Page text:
Just as the gospel looks forward to the day when the nations will once again enjoy God’s blessings, a time is coming when “the wilderness and dry land shall be glad, the desert shall rejoice and blossom, and like the crocus it shall blossom abundantly” (Is 35:1-2). “In the midst of the paradise of God” the Tree of Life – central to the Garden of Eden – will be planted again, so that all those who believe in him, and obey his com­mandments “will have the right to the tree of life” (Revelation 2:7; 22:14). Found in the New Jerusalem, it is a tree of remarkable character. Growing on both sides of the river there is not only one tree, but many such trees planted there with their fruits freely available to all those in the holy city. Their leaves will not only be therapeutic, but they always have fruit on them, yielding a different fruit every month. Besides being pleasant and wholesome, they will contain many nutrients for happy, vigorous service in God’s kingdom. Their exact nature has not been revealed. God is able to create as he sees fit to his honour and glory, and there we must leave it; eagerly an­ticipating the day when we too will enjoy the delicious, nourishing fruit of the Tree of Life in the holy city.

Our Role as Stewards🔗

“The world is charged with the grandeur of God.”1He is the rightful owner not only of what creation beholds, but also all within it. He has given us plants, but our question remains: what are we to do with them? Our world is tainted by sin, falling far short of the standards required by God. As we look forward to the New Jerusalem we are called to be God’s stewards of this world and of one another. It is our obligation to care for his creation, appreciating what he has given us. In its beauty, complexity, and intricate orderliness all creation gives continual praise to God, declaring his glory (Luke 19:40). Who are we as sinful mankind to try to improve it or try to make it better?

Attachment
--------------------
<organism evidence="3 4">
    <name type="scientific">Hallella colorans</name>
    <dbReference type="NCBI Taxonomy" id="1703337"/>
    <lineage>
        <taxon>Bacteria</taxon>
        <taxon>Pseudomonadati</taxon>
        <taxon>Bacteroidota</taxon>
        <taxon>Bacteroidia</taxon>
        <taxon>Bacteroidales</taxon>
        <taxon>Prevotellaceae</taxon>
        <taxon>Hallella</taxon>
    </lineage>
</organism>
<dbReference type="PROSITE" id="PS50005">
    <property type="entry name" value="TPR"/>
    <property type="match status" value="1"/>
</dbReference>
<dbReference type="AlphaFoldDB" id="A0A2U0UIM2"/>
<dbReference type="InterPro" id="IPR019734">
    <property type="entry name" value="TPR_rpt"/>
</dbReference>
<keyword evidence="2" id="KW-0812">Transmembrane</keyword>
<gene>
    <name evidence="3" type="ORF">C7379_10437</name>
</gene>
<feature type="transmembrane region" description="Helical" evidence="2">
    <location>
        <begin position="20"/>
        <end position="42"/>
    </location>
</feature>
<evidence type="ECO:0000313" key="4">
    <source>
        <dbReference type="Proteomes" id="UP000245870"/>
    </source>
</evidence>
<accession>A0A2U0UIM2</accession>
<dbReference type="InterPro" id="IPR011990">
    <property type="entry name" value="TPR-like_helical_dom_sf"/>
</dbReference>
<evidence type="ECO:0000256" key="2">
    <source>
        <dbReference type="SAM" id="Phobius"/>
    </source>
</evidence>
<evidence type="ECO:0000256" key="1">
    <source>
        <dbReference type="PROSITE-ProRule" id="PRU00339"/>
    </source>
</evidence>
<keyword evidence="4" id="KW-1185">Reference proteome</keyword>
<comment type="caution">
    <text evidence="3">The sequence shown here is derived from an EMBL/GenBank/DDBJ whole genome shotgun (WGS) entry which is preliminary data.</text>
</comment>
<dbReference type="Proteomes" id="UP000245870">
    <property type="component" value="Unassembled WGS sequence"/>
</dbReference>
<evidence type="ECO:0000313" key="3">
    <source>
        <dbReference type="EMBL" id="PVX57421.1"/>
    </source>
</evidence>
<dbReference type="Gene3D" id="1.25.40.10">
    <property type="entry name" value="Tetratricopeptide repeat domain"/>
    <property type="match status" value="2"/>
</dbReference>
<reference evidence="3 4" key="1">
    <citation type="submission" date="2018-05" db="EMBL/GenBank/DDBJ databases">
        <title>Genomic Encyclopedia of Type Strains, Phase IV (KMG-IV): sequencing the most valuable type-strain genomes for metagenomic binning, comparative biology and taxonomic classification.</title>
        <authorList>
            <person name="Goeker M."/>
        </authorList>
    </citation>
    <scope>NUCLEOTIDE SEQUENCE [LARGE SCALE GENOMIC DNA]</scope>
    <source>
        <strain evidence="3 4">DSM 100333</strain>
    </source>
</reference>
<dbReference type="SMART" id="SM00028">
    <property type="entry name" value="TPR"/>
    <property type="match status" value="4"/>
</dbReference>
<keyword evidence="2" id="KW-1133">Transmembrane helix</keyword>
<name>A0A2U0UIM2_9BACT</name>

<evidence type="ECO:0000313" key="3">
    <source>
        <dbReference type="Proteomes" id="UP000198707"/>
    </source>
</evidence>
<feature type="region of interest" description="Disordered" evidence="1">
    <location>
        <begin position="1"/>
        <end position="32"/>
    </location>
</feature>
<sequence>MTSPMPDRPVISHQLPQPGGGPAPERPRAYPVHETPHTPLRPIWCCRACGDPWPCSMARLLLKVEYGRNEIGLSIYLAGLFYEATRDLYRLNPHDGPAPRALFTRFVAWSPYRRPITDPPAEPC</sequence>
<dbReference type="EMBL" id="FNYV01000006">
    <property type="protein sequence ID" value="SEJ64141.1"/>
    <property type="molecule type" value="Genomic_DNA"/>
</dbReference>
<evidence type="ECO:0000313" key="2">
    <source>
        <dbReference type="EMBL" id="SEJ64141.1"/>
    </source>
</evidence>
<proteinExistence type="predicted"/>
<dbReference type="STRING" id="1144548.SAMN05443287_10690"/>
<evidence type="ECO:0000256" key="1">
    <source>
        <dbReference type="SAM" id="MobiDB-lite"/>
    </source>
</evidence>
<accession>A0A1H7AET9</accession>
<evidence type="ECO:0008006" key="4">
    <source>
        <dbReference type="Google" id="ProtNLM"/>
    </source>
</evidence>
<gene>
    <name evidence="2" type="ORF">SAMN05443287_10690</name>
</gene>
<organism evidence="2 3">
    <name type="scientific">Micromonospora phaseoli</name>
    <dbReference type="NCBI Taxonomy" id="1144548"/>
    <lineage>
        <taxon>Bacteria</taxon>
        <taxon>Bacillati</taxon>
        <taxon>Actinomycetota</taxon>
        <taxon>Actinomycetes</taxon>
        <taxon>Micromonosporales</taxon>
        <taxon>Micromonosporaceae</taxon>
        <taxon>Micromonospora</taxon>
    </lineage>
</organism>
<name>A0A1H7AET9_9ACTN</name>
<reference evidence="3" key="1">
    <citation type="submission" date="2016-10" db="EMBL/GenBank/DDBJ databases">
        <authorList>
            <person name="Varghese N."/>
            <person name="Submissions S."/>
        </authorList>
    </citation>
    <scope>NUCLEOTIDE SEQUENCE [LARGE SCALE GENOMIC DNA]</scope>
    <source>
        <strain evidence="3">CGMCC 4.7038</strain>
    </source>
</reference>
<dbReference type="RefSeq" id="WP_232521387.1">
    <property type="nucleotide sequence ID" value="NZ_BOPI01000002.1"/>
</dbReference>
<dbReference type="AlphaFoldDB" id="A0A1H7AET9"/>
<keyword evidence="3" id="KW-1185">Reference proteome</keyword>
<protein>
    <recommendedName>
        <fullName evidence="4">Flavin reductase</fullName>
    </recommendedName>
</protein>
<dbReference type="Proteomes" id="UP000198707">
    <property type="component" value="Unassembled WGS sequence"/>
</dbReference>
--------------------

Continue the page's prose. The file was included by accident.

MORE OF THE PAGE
And yet we have. Over the decades man has bred and cross-bred plants with desired traits in order to produce offspring illustrating that desired trait. While this breeding requires careful levels of accuracy, and many generations to produce the desired results, the changes are considered ‘natural’. Our grapes were made seedless, and tomatoes given a longer shelf life. Is this natural or has man ‘bettered’ God’s creation? Today scientists can use Genetic-Modification (GM) techniques to incorporate genetic material into an organism’s genome in order to develop plants that demonstrate a particular characteristic. It raises questions as to whether this is so very different to what plant breeding has been done over thousands of years, and whether Genetic Modification (GM) might possibly fit into God’s creation plan. Or, does it “take mankind to realms that belong to God?”2